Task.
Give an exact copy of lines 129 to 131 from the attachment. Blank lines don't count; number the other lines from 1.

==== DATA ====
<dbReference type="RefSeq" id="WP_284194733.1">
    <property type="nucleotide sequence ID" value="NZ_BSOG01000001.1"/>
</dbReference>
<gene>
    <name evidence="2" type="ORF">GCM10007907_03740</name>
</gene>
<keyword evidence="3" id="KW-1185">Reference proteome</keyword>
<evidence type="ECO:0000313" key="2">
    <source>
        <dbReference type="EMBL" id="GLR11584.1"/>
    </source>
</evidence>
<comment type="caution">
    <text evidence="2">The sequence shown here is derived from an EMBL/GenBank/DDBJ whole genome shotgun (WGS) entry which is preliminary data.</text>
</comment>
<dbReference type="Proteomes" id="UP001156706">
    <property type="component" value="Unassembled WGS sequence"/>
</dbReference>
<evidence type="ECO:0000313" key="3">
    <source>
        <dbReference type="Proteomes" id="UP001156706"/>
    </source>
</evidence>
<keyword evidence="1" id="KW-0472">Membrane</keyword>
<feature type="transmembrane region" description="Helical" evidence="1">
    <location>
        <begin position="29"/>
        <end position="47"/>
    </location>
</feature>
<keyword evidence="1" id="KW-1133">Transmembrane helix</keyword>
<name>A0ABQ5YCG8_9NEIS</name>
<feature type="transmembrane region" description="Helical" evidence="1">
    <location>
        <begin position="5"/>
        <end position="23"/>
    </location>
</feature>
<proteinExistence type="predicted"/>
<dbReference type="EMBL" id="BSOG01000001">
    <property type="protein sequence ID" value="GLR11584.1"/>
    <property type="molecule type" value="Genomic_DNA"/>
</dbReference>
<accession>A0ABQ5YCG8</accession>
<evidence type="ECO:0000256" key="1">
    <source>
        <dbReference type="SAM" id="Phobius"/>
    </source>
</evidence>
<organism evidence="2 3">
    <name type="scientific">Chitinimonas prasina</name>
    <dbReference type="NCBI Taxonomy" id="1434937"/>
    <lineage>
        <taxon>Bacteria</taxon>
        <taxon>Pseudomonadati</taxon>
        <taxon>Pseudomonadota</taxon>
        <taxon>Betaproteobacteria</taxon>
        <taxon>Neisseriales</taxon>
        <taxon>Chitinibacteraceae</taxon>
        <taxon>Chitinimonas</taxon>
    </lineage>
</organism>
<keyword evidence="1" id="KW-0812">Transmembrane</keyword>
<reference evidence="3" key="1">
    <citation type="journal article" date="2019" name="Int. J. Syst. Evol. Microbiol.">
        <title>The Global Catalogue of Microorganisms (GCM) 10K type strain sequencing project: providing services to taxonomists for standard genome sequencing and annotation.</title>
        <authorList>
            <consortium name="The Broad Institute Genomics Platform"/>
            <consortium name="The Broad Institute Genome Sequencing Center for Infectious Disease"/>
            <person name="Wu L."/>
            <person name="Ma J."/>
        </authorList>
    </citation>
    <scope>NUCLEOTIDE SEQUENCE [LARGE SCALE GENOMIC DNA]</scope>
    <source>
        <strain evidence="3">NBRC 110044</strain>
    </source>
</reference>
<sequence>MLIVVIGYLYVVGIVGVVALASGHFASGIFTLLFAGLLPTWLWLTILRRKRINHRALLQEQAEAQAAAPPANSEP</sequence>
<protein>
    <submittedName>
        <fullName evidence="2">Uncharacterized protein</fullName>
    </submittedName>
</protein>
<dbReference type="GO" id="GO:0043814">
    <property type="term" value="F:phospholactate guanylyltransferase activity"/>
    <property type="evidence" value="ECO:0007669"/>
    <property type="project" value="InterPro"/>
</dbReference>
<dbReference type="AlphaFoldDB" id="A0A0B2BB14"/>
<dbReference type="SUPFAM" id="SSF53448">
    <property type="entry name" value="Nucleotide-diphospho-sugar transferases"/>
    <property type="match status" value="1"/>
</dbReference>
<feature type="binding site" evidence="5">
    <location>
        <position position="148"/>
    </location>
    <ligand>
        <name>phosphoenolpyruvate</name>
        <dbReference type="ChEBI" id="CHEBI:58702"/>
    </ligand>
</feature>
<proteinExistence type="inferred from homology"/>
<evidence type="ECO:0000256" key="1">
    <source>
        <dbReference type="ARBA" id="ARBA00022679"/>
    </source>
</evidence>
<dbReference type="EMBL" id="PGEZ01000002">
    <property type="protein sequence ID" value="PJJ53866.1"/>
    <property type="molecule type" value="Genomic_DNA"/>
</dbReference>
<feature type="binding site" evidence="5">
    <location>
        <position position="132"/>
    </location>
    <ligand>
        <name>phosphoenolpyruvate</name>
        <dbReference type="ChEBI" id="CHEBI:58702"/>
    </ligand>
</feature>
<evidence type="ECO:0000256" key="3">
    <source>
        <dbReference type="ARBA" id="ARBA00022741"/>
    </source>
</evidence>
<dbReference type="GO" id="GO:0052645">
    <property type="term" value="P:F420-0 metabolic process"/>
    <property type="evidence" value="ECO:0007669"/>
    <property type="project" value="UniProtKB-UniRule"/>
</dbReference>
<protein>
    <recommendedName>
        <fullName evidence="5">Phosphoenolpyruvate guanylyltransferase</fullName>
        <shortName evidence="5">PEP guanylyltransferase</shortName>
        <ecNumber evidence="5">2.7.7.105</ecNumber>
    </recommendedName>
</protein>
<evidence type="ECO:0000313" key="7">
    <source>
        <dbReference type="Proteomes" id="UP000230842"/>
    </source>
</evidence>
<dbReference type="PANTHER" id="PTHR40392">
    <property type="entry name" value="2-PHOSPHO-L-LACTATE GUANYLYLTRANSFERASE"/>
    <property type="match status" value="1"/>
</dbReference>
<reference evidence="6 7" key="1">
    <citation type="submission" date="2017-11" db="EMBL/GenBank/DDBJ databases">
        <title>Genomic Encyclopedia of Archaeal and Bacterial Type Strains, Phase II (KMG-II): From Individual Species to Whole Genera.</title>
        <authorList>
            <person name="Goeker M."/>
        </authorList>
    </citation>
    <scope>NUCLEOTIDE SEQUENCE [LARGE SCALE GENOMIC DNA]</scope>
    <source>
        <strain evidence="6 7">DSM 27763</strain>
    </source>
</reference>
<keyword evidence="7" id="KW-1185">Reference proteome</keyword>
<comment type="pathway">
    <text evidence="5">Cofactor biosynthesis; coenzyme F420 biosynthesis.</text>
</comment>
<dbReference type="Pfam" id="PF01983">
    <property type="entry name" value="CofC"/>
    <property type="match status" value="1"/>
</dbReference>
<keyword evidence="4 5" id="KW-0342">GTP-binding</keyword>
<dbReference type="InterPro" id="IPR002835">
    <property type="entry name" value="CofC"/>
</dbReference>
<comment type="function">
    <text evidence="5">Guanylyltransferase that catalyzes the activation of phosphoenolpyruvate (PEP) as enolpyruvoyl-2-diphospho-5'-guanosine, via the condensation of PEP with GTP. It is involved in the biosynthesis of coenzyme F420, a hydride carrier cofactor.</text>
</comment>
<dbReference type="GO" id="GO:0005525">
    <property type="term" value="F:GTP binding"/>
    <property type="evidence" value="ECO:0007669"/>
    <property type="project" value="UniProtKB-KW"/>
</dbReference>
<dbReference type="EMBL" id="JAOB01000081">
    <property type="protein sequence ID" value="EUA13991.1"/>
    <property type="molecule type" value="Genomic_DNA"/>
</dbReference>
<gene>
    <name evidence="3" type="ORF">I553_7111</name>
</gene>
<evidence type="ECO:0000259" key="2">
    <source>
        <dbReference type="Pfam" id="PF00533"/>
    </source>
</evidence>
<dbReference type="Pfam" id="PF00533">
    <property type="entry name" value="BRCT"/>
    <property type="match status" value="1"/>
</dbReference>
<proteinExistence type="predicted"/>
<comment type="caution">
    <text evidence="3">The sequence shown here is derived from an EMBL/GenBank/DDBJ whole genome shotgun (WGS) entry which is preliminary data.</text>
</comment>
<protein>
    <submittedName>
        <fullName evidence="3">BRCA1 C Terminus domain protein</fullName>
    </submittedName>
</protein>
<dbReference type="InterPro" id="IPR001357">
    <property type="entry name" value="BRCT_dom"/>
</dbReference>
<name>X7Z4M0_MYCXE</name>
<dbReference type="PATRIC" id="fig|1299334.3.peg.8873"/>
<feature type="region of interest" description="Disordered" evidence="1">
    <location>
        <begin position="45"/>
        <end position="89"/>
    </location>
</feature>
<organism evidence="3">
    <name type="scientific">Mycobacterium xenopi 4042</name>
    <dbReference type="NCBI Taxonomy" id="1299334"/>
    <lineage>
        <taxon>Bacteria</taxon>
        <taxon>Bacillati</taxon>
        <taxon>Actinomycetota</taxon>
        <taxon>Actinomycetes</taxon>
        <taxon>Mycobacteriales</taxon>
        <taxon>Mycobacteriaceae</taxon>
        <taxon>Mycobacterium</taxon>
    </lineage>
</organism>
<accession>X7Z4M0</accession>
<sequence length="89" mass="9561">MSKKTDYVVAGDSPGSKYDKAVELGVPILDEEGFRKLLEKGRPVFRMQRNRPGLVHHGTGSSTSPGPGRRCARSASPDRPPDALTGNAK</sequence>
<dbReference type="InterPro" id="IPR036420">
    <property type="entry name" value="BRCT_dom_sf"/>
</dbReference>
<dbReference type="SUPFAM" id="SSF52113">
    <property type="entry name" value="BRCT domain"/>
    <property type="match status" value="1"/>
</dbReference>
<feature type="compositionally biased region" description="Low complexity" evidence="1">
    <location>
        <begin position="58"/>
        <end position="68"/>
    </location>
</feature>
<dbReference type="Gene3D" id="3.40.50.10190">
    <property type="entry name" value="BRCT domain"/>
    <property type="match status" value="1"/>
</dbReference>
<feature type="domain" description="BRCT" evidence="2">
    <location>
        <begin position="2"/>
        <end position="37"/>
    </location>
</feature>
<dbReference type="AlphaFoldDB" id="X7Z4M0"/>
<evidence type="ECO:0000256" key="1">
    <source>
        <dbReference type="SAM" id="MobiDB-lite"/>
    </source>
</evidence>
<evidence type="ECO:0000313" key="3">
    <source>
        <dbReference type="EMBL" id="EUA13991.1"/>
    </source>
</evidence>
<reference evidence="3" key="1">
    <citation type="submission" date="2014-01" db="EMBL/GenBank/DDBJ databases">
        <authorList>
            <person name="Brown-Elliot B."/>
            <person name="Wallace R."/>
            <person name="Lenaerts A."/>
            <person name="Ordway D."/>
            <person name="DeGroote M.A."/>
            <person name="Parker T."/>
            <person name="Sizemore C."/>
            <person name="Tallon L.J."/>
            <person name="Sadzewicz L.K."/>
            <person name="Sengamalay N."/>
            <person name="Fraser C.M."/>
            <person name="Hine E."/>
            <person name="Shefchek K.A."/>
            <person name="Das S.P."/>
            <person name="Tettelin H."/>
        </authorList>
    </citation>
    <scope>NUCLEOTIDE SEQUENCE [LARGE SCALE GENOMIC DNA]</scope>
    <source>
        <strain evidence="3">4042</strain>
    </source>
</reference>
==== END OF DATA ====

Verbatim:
    <property type="term" value="P:F420-0 metabolic process"/>
    <property type="evidence" value="ECO:0007669"/>
    <property type="project" value="UniProtKB-UniRule"/>